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Abusing HTTP Status Codes To Expose Private Info 133

An anonymous reader writes "Here's a neat technique for testing if people are logged into other websites. Examples for Facebook, Twitter, GMail and Digg are provided." Like we needed more reasons to use the Chrome incognito function.
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Abusing HTTP Status Codes To Expose Private Info

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  • by toetagger ( 642315 ) on Wednesday January 26, 2011 @11:28AM (#35009010)
    I don't know... What if I would do this in my slashdot signature, trying to load a picture only available for people on the RIAA Intranet. Then I could show a different signature to the RIAA than to everyone else. Copy/Paste for FBI, your HR/employer, or even your spouse.
  • Re:Not quite (Score:4, Interesting)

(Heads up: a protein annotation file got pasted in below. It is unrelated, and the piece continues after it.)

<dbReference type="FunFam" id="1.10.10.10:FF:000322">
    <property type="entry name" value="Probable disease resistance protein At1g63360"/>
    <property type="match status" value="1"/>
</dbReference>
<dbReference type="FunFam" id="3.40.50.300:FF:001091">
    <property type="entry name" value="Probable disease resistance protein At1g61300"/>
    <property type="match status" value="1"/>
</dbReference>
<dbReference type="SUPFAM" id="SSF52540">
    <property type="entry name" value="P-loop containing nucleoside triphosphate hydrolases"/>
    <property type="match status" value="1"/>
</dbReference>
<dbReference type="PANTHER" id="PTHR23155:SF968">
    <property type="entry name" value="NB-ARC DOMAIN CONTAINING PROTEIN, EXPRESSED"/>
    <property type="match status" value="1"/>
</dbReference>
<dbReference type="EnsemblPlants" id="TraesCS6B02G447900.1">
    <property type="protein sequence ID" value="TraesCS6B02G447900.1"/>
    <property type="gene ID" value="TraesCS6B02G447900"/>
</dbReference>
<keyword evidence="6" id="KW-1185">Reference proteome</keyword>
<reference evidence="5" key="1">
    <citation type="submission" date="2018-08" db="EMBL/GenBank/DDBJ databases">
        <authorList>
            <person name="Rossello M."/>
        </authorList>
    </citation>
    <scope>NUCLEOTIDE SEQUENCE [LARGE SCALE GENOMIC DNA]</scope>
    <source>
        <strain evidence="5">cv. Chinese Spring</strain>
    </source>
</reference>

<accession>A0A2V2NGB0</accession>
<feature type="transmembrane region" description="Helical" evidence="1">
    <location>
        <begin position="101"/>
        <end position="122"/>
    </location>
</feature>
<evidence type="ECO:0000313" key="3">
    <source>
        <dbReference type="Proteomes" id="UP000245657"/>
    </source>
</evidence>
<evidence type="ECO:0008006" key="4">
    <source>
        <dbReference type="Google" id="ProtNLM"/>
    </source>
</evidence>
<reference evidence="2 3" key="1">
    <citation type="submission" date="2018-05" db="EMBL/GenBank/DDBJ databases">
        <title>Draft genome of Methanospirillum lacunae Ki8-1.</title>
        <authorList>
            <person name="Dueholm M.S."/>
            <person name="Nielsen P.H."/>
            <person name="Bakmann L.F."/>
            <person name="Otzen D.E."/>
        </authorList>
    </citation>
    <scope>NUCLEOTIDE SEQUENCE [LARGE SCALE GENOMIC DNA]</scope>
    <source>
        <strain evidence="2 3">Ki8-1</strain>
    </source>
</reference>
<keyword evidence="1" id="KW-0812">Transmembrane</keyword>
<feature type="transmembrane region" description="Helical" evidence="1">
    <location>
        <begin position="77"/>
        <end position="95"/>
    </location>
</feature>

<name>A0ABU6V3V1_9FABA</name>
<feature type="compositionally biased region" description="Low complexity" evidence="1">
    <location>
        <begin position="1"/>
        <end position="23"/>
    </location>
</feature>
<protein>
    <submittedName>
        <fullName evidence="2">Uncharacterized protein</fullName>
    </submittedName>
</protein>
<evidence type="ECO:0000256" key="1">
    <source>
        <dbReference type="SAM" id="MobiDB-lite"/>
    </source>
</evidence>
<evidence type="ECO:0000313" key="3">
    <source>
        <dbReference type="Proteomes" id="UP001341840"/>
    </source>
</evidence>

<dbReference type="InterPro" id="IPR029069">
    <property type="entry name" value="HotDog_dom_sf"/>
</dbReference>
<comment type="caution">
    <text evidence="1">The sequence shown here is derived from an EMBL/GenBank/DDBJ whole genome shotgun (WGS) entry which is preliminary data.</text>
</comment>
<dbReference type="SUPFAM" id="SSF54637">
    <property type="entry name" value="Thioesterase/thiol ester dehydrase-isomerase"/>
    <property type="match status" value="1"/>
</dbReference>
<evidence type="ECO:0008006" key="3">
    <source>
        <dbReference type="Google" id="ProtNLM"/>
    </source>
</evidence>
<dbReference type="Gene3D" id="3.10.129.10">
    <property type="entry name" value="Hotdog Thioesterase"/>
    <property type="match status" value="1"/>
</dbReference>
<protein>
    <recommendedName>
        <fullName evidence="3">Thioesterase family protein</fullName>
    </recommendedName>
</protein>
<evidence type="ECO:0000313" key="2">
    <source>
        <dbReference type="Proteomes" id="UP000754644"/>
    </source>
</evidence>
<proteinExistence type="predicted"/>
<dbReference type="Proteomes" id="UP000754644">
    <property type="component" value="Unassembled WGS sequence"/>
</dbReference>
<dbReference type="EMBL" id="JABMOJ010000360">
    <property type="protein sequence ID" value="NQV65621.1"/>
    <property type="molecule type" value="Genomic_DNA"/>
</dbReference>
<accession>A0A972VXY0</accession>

by ArcherB ( 796902 ) on Wednesday January 26, 2011 @11:31AM (#35009052) Journal

    It might not work as well as they think. I got this as I read down a bit:

    First of all. Lets check if you're logged into GMail right now (not including Google Apps)... (Yes, you are logged in).

    Actually, I am browsing with Chrome, but have not opened GMail in this session at all, not once since the reboot. Maybe it is something Chrome is doing, since I get "No, you're not logged in" while using the incognito window.

    If you are using your gmail account to download bookmarks, custom home page or whatever Chrome may be logging into gmail for, it may throw off the result.

    However, in saying that, I noticed that it reported me logged into Facebook, which I am not, nor have I since my last reboot. I'm running Firefox 3.6.13.

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